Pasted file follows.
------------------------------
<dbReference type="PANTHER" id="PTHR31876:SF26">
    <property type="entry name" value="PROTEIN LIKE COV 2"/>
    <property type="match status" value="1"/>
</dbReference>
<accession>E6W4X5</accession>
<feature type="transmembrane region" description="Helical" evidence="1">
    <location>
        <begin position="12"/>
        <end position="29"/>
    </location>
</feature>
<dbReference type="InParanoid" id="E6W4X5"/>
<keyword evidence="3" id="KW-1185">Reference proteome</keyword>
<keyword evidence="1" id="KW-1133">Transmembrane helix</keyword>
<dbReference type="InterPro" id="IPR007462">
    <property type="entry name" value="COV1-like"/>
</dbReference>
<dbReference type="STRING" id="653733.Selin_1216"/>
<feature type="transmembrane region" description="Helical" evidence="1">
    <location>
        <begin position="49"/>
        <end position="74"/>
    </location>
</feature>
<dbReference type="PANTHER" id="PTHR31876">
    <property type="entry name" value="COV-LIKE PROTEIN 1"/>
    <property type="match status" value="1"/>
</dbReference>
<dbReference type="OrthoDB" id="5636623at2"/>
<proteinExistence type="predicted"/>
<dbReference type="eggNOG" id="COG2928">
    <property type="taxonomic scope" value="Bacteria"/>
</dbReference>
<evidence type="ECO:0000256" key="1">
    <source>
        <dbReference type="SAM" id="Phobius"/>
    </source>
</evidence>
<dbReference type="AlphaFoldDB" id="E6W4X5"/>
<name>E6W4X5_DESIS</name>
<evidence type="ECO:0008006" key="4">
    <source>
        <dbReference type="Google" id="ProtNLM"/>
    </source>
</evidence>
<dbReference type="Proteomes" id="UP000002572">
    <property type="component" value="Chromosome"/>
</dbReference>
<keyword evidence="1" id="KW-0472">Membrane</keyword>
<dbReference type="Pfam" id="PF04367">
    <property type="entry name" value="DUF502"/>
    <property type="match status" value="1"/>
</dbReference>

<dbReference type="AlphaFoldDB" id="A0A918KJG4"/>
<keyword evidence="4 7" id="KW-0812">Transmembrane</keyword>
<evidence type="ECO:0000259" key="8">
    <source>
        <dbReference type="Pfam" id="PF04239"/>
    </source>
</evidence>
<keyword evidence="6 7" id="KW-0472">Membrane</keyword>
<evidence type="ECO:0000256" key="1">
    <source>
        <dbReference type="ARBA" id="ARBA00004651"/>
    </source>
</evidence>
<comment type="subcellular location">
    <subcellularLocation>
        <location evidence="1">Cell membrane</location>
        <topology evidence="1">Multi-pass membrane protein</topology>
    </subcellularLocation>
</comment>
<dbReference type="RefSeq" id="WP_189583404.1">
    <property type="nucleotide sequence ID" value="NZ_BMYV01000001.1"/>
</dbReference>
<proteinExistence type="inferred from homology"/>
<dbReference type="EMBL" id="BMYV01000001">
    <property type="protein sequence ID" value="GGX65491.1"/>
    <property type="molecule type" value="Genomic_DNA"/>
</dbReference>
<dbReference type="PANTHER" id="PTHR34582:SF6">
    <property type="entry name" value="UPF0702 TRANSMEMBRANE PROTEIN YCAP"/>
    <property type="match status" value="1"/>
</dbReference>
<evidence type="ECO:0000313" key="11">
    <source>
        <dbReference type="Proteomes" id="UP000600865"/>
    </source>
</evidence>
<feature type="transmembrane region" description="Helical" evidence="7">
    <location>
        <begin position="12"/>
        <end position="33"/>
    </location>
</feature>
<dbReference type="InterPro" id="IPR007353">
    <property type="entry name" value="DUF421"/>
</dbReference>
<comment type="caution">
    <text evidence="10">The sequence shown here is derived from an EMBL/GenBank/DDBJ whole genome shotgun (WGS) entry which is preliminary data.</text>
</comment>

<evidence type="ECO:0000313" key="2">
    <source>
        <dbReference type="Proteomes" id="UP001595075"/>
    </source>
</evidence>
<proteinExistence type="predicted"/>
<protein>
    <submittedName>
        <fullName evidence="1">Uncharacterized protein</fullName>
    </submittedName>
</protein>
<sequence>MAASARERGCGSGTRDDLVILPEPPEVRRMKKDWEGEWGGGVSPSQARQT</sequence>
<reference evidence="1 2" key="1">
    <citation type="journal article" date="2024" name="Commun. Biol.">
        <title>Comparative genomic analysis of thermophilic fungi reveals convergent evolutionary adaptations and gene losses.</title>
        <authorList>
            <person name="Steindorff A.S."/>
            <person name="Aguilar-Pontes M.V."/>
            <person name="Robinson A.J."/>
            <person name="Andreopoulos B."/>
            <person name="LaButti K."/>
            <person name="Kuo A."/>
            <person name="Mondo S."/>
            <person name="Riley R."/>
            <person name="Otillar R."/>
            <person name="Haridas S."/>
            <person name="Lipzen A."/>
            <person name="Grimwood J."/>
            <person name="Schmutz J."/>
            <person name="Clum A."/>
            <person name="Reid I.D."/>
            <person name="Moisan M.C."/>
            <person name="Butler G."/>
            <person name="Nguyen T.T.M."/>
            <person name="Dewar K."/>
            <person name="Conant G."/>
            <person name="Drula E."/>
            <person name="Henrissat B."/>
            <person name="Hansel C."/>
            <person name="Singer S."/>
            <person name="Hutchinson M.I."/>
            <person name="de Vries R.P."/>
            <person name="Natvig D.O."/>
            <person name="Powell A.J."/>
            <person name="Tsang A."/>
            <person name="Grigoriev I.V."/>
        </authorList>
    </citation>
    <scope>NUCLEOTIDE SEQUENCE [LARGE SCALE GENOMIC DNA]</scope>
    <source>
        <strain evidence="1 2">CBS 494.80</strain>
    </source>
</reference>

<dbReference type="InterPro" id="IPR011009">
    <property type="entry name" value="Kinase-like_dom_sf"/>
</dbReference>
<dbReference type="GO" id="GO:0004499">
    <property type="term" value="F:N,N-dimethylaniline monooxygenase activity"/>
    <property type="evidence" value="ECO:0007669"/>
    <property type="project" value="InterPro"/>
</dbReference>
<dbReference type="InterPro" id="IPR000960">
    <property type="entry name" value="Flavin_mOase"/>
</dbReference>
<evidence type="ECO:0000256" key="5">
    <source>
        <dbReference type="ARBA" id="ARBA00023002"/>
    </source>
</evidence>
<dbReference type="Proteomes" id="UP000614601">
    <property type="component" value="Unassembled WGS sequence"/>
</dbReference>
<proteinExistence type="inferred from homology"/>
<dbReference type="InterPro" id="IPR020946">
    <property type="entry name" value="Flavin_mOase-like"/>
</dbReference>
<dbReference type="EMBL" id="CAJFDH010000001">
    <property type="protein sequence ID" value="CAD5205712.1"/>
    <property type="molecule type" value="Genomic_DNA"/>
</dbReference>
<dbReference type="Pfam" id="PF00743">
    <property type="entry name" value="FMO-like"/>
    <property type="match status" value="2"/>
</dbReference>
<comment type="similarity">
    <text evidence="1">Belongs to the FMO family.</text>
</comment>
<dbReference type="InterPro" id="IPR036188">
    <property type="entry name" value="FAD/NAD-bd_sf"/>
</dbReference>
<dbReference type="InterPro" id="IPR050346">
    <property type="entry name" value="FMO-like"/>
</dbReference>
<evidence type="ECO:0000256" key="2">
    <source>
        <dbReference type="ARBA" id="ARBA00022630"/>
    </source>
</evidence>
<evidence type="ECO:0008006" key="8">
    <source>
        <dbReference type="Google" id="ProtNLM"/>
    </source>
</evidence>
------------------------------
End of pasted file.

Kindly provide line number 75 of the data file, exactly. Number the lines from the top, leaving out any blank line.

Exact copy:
</dbReference>